|Publication number||US6985911 B2|
|Application number||US 10/211,392|
|Publication date||Jan 10, 2006|
|Filing date||Aug 1, 2002|
|Priority date||Dec 19, 2001|
|Also published as||CA2365687A1, US20030115178|
|Publication number||10211392, 211392, US 6985911 B2, US 6985911B2, US-B2-6985911, US6985911 B2, US6985911B2|
|Inventors||Douglas J. Doole, Sean W. McKeough, Timothy J. Vincent, George M. Wilson|
|Original Assignee||International Business Machines Corporation|
|Export Citation||BiBTeX, EndNote, RefMan|
|Patent Citations (16), Non-Patent Citations (3), Classifications (10), Legal Events (5)|
|External Links: USPTO, USPTO Assignment, Espacenet|
The present invention relates generally to computing systems and in particular to a mechanism for the invocation by a database system of user-defined routines in a multi-threaded environment.
Database management systems provide for stored procedures or user defined functions (user-defined stored routines) to be invoked from applications using the database systems. Typically, an application will use the database system to invoke a routine during a defined transaction. In database management systems such as the DB2 UDB J product, when a user-defined routine is invoked a separate process is launched by the database system to execute the routine. The isolation of execution of user-defined routines in processes separate from the database system itself prevents memory corruption or traps in user-written routines from affecting the database engine. There is also a separation between different user-defined routines that will prevent an erroneously coded user-defined routine from adversely affecting another.
There is a potentially high cost in system resources, however, that is associated with launching a new process for each user-defined routine that is invoked by the database system. This is particularly true for Java language stored procedures where a significant amount of memory is consumed by the presence of a Java virtual machine in each process, which is required to execute the Java code for the user-defined routine.
Another approach used in database systems such as DB2 UDB J is to generally restrict users from invoking stored routines from other stored routines (in some cases, such systems may make exceptions for a routine written in one of a defined set of languages). This restriction will prevent a user routine written in a language that limits the ability to erroneously effect another routine (Java language routines are considered “safe” in this way) from calling a routine that does not contain such built in limits (as, for example, the C language does not). The restriction will also prevent routines from being recursively called where the routine is not properly defined to be re-entrant.
It is therefore desirable to provide a mechanism to permit the invocation of stored routines that isolates potentially damaging routines from other routines without requiring a new process for every such invocation. It is also desirable to provide a mechanism that permits recursive invocation of stored routines without requiring restrictions based on the languages in which the routines were written.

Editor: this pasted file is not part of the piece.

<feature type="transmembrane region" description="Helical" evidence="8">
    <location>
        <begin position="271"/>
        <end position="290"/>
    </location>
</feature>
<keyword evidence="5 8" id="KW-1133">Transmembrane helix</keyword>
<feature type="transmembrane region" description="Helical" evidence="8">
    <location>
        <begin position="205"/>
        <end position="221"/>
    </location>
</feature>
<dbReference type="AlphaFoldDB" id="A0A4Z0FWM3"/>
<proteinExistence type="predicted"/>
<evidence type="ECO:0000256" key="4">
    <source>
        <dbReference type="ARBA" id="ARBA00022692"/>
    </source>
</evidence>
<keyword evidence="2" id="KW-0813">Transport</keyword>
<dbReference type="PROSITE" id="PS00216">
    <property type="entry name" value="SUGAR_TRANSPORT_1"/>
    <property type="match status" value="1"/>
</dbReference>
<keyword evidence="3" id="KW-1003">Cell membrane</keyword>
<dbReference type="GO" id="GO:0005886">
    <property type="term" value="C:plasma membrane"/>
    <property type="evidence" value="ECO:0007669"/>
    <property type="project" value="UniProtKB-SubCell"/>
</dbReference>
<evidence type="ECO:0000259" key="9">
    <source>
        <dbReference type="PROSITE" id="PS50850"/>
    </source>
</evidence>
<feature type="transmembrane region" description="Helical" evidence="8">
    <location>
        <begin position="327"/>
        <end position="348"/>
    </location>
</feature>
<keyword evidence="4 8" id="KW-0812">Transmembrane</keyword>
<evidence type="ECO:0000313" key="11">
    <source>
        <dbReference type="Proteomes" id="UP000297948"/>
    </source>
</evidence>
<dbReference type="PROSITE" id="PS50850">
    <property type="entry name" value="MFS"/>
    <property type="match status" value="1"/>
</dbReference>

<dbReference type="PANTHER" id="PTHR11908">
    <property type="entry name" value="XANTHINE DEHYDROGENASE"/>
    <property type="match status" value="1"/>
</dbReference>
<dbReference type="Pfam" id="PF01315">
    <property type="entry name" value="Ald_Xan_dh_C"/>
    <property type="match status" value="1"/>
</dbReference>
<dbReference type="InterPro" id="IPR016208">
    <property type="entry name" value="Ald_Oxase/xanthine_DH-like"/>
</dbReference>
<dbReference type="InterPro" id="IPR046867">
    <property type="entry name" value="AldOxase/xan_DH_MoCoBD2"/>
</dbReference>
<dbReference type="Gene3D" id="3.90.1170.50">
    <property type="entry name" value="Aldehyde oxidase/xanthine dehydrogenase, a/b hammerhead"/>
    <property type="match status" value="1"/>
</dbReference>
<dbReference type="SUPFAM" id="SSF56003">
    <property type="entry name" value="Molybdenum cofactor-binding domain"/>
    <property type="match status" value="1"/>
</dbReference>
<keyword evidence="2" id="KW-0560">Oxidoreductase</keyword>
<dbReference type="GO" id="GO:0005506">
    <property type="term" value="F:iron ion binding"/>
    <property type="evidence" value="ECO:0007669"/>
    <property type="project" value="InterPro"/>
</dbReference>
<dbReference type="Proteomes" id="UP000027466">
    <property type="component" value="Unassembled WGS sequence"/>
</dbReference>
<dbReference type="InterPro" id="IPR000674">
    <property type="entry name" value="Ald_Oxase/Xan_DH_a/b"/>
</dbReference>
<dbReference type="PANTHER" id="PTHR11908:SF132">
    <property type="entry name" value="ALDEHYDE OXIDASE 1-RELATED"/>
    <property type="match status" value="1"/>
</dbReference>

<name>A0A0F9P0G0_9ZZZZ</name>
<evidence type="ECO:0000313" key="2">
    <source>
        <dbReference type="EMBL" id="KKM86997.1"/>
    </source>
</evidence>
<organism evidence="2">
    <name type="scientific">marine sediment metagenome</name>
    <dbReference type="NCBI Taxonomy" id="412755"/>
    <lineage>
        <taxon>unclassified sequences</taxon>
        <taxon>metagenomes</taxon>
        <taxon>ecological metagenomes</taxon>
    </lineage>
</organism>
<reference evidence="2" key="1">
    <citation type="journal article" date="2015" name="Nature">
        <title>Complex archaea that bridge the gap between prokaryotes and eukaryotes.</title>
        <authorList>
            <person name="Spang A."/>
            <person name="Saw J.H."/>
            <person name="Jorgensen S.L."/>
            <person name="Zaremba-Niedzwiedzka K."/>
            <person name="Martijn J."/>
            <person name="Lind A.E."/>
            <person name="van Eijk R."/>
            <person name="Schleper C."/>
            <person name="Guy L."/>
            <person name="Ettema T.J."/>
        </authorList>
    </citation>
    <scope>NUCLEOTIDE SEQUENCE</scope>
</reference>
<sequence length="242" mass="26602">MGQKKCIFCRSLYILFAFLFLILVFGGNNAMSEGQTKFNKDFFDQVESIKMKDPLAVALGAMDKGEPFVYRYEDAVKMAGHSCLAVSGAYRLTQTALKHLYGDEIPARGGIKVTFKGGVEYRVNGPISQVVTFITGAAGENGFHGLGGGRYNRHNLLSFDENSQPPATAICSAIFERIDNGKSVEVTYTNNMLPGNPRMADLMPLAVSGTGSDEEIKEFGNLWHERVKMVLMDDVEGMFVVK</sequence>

The present invention addresses such a need.
According to an aspect of the present invention a system and method is provided for the invocation of user-defined routines in a database management system. The system and method comprise receiving a request from an application to invoke a user-defined routine in the set of user-defined routines and determining whether the user-defined routine is threadsafe and determining the routine language of the user-defined routine. The system and method includes providing a single threaded fenced mode process for execution of the user defined routine if the user defined routine is determined not to be threadsafe; and providing a multithreaded fence mode process for execution of the user-defined routine if the user defined routine is determined to be threadsafe.
A database management system in accordance with the present invention provides for the execution of invokable user-defined routines. Applications specify user-defined routines as being threadsafe or not threadsafe and specify the language of user-defined routines. Execution of routines will be carried out dependent on the threadsafe characteristic of the routines and on the language of the routines. Routines are assigned to processes based on their language to have any given process execute routines of the same language. Routines that are specified to be threadsafe are executed in threads in a potentially multi-threaded process. Each routine that is specified to be not threadsafe is executed in a fenced-mode processes in which no other routine is being executed.
Advantages of the invention include a system that permits user-defined routines to be called with a lower system overhead than otherwise.
The present invention relates generally to computing systems and in particular to a mechanism for the invocation by a database system of user-defined routines in a multi-threaded environment. The following description is presented to enable one of ordinary skill in the art to make and use the invention and is provided in the context of a patent application and its requirements. Various modifications to the preferred embodiment and the generic principles and features described herein will be readily apparent to those skilled in the art. Thus, the present invention is not intended to be limited to the embodiment shown but is to be accorded the widest scope consistent with the principles and features described herein.
In the preferred embodiment, the invocation of a user-defined routine will not necessarily result in a new process being spawned. Instead, subject to the exceptions set out below, invoking a user-defined routine will result in the routine being run in a multi-threaded mode within a process that may contain other threads executing other routines with like attributes such as language.